DNA process should become routine in court

Freedom New Mexico

It is possible to see both sides in the difficult case of District
Attorney’s Office v. Osborne, in which a divided U.S. Supreme Court
recently decided this particular defendant did not have a
post-conviction constitutional right to get access to evidence in the
state’s possession so he could conduct his own DNA testing on it and
establish rather definitively his guilt or innocence.

In a 5-4 decision the high court acknowledged DNA testing was in
general a good thing but the courts should let state legislatures make
rules about the circumstances under which it is made available to
defendants.

The case was somewhat convoluted. A prostitute in Alaska was
brutally raped, beaten, shot and left for dead, though she survived.
William Osborne and an accomplice were convicted — Osborne of the
actual rape and shooting. DNA testing of evidence found at the scene
narrowed the identity of the perpetrator down to 5 percent of the
population, which included Osborne, and based on that and eyewitness
accounts he was convicted. He was eventually released on parole and has
since been arrested, convicted and imprisoned for another offense.

As unsympathetic a character as Osborne is, does he still have a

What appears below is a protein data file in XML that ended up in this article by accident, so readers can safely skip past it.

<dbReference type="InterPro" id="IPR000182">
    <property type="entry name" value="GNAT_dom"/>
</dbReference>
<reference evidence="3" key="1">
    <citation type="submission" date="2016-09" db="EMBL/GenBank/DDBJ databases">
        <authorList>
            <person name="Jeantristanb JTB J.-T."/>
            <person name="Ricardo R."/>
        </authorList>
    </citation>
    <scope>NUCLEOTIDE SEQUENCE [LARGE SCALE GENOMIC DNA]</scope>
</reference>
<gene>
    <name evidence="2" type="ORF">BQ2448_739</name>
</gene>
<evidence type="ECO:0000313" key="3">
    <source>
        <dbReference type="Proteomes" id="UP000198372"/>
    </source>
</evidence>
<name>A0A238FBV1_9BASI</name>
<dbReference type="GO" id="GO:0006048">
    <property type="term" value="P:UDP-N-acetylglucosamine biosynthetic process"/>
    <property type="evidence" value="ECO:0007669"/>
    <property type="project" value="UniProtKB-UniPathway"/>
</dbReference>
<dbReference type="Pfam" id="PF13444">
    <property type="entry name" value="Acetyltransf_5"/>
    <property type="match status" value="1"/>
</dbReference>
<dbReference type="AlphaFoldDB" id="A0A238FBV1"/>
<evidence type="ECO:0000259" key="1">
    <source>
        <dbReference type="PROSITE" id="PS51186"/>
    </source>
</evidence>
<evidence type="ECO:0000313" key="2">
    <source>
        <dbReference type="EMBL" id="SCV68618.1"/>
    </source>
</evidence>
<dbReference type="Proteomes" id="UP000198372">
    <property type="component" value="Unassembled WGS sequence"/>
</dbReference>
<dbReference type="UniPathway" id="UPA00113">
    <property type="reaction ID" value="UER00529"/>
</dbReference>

right, under the U.S. Constitution’s clause guaranteeing everyone due
process, to get access to material that would allow him to perform a
more sophisticated DNA testing than was available in 1993? The term
“due process” has never been precisely defined and has evolved over the
years as different techniques and technologies have become available.
In essence it means the state must be scrupulously fair, sometimes even
bending over backwards, when it accuses and convicts a person of a
crime for which he or she may lose his or her liberty.

With Chief Justice Roberts writing for the majority, the high court
ruled that setting up rules for DNA testing in criminal cases was a job
for legislatures and state courts, most of which have already acted to
establish procedures that are still evolving. Besides, at the trial,
for strategic reasons, Osborne’s lawyer had declined to order a more
sophisticated DNA test, which vitiated his right to demand an even more
sophisticated test later.

The minority argued not only that Alaska state courts had been
unreasonable in refusing to release DNA to Osborne, but that DNA had
already proven itself to be so valuable in criminal cases that it just
might be time to include DNA testing in the concept of “due process.”

On balance, although we sympathize with the majority’s desire not to
dictate standards in a still-evolving area, we would like to see the
court push harder to have DNA testing incorporated into as many phases
as possible of the criminal justice process.